This interview continues where Walsh's last interview left off. See below for other introductory information. Here Jimbo goes deeply into the later experiences that formed his ideas and paints some prtraits of some rather large musical figures that he has been around over the years.
Part 1- Starting Columbia and the tough undergraduate music program there at that time; loving the challenge of it; the shock of studies with Edward Lippman; Jacques Louis Monod; the influence of Paul Henry Lang on the faculty of the time and "preservation of standards"; Richard Taruskin; what the program entailed; problems with "band."
Part 2- Who is Jacques-Louis Monod?; Anti-semitism at Julliard?; Fixed "Do", moveable clefs and the advantages in score reading; music in the middle-ages, iso-rhythmic motets, and music where intellect was valued; rejection of comparative literature; how musical pieces are true compared to fiction which is false; truth and falsity in music; fake and real in Treme- depicting yourself; encounter with Pat Carpenter and form and analysis; organic unity, grund gestalt, and how the composer "thinks" the piece; Pat Carpenter's background; what the importance of Schoenberg was at Columbia, "The Musical Idea"; the growth of music history in the 20th century; Vienna in the early 20th century and delusional philosophies; the rise of St. Cecilia societies.
Part 3- Influence of music pedagogy on music practice; music architecture manuals; historical roadblocks caused by building permanent monuments to yourself; more on Pat Carpenter; How Schoenberg's music was disseminated despite unpopularity; the problem with style designators; organic unity as the way artists think; Pat Carpenter directing Walsh to Monod; changes in music atmosphere at Columbia through electronic music; The Malibu Dolphins and being back in the New York punk scene; Willie Bobo Shaw; Wayne Kramer; authentic standpoint; the Guild of Composers and real first exposure to Monod's music.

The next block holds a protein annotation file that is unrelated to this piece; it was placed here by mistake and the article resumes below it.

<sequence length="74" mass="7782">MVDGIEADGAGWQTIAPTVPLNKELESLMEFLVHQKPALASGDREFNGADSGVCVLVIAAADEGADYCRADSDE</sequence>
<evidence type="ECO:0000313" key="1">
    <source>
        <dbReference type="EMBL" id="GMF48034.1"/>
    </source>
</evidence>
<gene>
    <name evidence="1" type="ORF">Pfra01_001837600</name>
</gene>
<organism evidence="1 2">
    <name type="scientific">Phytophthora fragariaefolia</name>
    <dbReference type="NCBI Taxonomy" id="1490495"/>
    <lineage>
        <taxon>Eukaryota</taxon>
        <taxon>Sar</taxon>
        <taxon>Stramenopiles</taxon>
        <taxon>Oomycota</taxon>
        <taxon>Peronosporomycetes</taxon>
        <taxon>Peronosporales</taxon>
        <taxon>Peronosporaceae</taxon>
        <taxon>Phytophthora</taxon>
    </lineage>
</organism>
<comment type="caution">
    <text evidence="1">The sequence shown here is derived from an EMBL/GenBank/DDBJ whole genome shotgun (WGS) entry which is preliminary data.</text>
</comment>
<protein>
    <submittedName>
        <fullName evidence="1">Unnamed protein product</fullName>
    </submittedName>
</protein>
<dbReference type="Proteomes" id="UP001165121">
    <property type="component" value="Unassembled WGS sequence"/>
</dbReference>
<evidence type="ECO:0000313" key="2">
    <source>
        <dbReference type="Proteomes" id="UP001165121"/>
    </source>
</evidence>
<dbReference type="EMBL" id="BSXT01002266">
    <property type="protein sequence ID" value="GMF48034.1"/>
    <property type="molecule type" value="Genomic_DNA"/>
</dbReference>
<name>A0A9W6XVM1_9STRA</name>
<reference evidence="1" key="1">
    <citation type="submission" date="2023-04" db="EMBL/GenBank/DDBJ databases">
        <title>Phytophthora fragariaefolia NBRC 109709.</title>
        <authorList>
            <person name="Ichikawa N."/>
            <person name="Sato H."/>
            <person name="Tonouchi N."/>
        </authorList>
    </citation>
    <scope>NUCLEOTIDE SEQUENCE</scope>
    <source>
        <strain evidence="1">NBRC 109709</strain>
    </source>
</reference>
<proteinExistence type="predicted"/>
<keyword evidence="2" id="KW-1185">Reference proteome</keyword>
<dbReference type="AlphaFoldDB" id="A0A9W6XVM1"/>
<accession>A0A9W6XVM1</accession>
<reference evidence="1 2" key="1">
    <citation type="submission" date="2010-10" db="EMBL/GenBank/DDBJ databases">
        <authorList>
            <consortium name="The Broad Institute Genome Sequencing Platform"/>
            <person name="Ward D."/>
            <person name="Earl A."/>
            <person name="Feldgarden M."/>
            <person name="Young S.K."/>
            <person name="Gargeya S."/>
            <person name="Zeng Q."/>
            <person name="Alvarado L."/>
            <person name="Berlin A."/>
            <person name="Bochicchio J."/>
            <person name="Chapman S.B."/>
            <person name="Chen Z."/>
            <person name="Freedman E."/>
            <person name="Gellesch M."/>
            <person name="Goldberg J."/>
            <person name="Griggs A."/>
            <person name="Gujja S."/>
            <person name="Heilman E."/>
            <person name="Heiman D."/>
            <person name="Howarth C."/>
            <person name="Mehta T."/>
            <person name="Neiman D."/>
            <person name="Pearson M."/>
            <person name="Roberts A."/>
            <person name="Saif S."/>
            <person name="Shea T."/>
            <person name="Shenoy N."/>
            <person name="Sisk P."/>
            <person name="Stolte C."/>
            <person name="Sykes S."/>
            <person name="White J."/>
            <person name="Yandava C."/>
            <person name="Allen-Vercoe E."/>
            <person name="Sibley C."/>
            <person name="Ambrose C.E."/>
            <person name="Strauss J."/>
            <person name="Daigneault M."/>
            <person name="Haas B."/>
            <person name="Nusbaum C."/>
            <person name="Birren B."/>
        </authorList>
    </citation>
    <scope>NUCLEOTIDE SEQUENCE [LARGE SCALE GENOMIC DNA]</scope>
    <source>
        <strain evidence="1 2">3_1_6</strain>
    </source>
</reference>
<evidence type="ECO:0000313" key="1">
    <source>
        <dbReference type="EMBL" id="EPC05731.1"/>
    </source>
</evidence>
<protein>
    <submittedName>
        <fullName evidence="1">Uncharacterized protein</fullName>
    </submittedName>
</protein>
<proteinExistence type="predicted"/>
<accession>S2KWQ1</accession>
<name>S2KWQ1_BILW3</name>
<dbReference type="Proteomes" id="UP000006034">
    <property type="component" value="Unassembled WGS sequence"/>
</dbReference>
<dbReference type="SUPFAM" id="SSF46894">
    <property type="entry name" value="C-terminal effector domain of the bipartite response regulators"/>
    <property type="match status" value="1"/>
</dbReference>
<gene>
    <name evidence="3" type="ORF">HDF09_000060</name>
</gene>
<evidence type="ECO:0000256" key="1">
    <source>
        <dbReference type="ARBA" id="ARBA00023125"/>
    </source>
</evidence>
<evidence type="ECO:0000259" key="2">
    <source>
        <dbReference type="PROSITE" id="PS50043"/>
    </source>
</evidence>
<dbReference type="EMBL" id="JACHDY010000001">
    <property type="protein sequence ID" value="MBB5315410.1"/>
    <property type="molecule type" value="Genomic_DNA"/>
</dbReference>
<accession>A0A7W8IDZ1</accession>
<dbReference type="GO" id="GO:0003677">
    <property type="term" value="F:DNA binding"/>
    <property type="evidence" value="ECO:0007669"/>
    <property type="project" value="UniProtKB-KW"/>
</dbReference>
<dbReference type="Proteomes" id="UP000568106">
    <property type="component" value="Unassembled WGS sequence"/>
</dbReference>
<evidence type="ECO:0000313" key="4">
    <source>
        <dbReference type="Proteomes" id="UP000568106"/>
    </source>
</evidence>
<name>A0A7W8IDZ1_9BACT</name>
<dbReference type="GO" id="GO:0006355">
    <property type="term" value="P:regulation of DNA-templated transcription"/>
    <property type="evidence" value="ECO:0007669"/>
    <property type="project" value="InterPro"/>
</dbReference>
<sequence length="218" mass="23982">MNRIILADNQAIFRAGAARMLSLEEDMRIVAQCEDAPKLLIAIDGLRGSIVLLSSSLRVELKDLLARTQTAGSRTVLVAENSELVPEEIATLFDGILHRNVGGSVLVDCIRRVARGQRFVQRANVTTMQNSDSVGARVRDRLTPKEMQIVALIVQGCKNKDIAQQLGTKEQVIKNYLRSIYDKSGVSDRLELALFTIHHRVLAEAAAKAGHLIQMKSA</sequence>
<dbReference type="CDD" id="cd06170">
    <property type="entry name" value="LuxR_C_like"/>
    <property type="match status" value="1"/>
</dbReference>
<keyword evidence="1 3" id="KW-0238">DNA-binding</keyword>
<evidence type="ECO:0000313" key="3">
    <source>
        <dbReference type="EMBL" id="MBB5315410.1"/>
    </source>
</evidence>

Part 4- Mario Davidovsky; Importance of performance of compositions to Walsh, Monod, Schoenberg; Art and money and religion; music for your 'tribe' and academic music; power of suggestion over the listeners appreciation of aesthetic experience; societal viewpoints on institutionally taught composers as opposed to self-taught; prize winning fugues from the Paris Conservatory; the fragmented schools of academic music; are Coherence Creating Scenarios a fiction?; hair-brained, crackpot, music theories; interest in why people don't like music; how Walsh became involved with Jacques-Louis Monod's singular text on (Schoenberg's ) music; perfect summary of the end of Western civilization; realizing the deep beauty behind Monod's analytical tome and the invented language to describe what was happening in the music- hypothetical octave, partitioning of the tritone and much, much more; evolution in music and why Monod believed that the musical idea as he understood it was such a development; generation of music from central idea; difference between music that is complex and music that is complicated; pre-compositional material; Jacques and "pro-compositional" material.
Part 5- What to do with all this information and experiences from training and Columbia experience- COMPOSE!; Ricard Strauss; derivation of hyper regions from hyper-tonality and movements of the tone row; Pat Carpenter's observations on those discoveries, new problems and the re-insertion of feeling and emotion; conflicts of aims that arose at Columbia- Musicology or Composition; Walsh's approach to teaching composition and how that differs from Columbia; helping to realize students' wildest creative fantasies; difficulties that arise in teaching composition; what is the current language in music?; musical sleepwalkers and other types of musicians; reflections on Viennese music culture and comparisons with New Orleans music culture; how Walsh is working now; interest in techno and DJ's and what that suggests.